Transport users expect to find it easy to use technology to find out about services and pay for them, Sir Peter Hendy tells London Transport Awards

Transport for London commissioner Sir Peter Hendy has urged the passenger transport sector to keep pace with rapid technology-driven changes which are changing the way that people expect to interact with businesses.

The theme of technology dominated Hendy’s address to an audience of 500 transport professionals at the London Transport Awards last month. He pointed out that 70% of Londoners now own a smartphone and 87% use the internet for maps and directions. Recalling the criticism that TfL received spending over £1m on thousands of iPads and iPhones for its staff ahead of the 2012 Olympic Games, he commented: “All we were doing was giving them the same level of technology and information that our millions of users are using every day”.

Hendy said that the dawn of this new digital age has brought a dramatic shift in customer expectations of how they should be kept informed and be able to do business with TfL. “They’re comparing what we do not with other transport systems, but with people like Amazon and Apple,” he said. “They’re looking at how well apps work in the transport area as a comparison with how well you can go shopping, and actually that’s a real challenge for people like me who are steeped in the transport industry.”

He cited London’s Countdown real time information system as an example of a technology that has “transformed people’s ability to use our network”. “You no longer have to guess. You don’t have to feel unsafe. You don’t have to stand in the rain. You can look at when the bus is coming and go out and walk round the corner to the stop as it turns up,” he said.

Hendy, who is also president of UITP, the international association of public transport, believes that London is regarded as a global leader in terms of using technology to interact with its customers. For example, it is now possible to use contactless bank cards to pay for travel on London’s buses, and this will be extended to rail services later this year.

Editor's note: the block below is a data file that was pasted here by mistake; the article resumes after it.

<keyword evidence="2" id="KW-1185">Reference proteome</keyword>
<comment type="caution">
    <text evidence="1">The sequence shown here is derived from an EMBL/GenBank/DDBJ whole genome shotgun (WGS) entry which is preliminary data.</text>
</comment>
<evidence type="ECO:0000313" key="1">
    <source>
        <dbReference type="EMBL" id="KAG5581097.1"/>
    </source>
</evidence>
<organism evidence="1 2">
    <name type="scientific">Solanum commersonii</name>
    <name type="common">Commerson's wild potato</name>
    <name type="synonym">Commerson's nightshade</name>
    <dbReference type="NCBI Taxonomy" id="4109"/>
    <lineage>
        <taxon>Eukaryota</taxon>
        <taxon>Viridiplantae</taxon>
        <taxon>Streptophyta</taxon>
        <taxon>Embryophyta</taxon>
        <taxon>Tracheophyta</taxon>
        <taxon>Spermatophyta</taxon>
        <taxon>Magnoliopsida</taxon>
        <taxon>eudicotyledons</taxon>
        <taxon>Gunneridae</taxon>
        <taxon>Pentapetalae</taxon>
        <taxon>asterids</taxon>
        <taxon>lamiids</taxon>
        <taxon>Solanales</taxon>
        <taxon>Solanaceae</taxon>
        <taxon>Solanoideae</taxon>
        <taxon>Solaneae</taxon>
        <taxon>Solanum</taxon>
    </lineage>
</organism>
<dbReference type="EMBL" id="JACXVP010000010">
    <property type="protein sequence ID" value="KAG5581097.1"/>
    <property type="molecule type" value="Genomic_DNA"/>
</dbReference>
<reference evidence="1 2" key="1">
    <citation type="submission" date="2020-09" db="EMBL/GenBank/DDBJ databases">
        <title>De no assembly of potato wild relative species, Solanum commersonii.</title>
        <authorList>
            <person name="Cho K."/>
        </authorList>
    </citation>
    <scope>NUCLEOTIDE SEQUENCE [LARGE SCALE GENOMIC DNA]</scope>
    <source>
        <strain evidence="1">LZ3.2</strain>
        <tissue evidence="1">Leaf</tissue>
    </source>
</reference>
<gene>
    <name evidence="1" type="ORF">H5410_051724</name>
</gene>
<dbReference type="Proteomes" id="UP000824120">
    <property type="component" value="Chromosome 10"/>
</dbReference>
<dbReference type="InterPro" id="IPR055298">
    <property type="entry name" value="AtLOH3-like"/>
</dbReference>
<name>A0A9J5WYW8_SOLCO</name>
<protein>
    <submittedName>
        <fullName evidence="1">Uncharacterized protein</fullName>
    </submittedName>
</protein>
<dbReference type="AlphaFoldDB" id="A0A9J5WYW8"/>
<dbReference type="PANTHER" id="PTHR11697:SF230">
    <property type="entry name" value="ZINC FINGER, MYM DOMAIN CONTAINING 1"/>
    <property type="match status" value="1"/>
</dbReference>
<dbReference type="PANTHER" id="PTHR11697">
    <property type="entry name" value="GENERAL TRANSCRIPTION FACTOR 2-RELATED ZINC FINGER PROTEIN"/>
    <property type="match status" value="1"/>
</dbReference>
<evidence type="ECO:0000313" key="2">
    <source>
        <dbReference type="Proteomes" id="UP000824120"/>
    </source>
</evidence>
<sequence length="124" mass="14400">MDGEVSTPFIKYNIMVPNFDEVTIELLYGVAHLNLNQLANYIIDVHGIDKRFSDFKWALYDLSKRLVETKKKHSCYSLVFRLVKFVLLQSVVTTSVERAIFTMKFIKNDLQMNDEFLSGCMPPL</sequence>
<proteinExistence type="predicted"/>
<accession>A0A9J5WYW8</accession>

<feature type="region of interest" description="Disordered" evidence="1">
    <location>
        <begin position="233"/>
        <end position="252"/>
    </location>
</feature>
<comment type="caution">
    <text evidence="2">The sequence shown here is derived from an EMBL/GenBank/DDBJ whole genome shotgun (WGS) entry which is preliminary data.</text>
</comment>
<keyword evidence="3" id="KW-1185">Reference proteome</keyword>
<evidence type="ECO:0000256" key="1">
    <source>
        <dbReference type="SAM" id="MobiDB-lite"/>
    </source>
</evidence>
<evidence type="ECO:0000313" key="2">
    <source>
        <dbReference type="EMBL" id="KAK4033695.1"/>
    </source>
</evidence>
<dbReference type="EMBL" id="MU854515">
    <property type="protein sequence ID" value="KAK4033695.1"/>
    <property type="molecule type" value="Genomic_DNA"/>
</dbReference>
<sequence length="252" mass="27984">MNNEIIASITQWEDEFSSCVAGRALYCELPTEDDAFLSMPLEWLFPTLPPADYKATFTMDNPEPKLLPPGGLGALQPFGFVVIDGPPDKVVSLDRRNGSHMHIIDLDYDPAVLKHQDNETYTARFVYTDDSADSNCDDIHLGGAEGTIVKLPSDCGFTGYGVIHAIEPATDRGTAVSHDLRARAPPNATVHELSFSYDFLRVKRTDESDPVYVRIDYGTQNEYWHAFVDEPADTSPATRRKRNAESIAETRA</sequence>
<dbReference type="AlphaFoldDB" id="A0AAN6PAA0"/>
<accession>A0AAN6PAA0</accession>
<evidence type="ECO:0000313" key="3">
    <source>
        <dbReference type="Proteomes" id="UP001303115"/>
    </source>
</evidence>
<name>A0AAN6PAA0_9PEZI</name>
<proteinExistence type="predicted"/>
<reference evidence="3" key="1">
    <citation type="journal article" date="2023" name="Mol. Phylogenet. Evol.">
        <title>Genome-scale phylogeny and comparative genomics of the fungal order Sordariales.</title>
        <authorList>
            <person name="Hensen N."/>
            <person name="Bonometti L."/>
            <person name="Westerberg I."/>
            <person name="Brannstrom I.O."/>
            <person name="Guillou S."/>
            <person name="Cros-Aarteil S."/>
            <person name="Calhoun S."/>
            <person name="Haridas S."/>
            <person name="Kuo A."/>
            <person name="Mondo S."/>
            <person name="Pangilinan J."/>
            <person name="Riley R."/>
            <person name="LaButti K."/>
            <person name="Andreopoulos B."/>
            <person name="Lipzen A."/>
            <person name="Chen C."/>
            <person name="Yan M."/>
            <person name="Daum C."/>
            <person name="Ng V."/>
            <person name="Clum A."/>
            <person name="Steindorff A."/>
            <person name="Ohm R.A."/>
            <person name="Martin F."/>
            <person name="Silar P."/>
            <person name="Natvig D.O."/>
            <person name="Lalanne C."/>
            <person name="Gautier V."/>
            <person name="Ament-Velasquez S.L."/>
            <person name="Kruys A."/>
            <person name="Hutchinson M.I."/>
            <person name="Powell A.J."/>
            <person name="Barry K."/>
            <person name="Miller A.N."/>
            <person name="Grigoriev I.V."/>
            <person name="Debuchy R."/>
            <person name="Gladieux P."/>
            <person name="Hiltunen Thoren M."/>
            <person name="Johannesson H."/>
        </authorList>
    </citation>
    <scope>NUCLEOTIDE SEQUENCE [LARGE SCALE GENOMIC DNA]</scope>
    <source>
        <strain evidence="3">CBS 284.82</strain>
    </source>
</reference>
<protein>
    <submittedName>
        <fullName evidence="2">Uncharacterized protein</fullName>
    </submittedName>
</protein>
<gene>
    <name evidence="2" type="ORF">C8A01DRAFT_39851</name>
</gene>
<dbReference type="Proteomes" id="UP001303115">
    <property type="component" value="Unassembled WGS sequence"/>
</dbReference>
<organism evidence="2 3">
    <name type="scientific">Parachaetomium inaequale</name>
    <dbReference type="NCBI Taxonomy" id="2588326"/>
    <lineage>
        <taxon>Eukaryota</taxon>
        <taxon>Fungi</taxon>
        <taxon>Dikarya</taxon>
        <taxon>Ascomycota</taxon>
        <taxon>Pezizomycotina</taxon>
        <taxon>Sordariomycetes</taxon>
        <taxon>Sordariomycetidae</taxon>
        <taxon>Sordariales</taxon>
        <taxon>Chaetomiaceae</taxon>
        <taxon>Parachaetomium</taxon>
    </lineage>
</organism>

However, he warned that the transport industry must not attempt to develop solutions in isolation from the wider world.

He said: “We’ve probably held ourselves back as an industry from making faster progress because of some balkanised boundaries and I think that one of the things that we now have to recognise is that trying to invent special payment systems designed for transport – some of you will know what I am talking about – is yesterday’s technology. Actually, Oyster is becoming yesterday’s technology … By and large, in five or 10 years’ time, contactless payment is where we’re going.”

Open data is an area where Hendy belives that TfL is now a world leader. Over 5,000 applications have been developed for London’s transport network, despite a hesitant start. “We’ve learnt, I’ve learnt – I had to change my opinion – that keeping the data to yourself to ensure its purity is a useless aspiration in a world of information technology,” he said. “What you should be doing is flinging it out freely as far as you can, allowing these people who are cleverer than we are … to actually use it in ways that will work. The best ones survive and the rest of them fall by the wayside.”

He added: “It’s interesting that the most resistant organisations to [open data] are by and large the state railways corporations of places largely, but not wholly. in Europe who think they’ve still got a monopoly on the control of information for passengers … This information isn’t something that should be husbanded for money, it’s stuff that should be available to customers and users to stimulate travel and sell tickets.

“The time is coming when all of this has to be seamless and all of this hopeless balkanisation will be regarded as both useless and futile.”


This article appears inside the latest issue of Passenger Transport.

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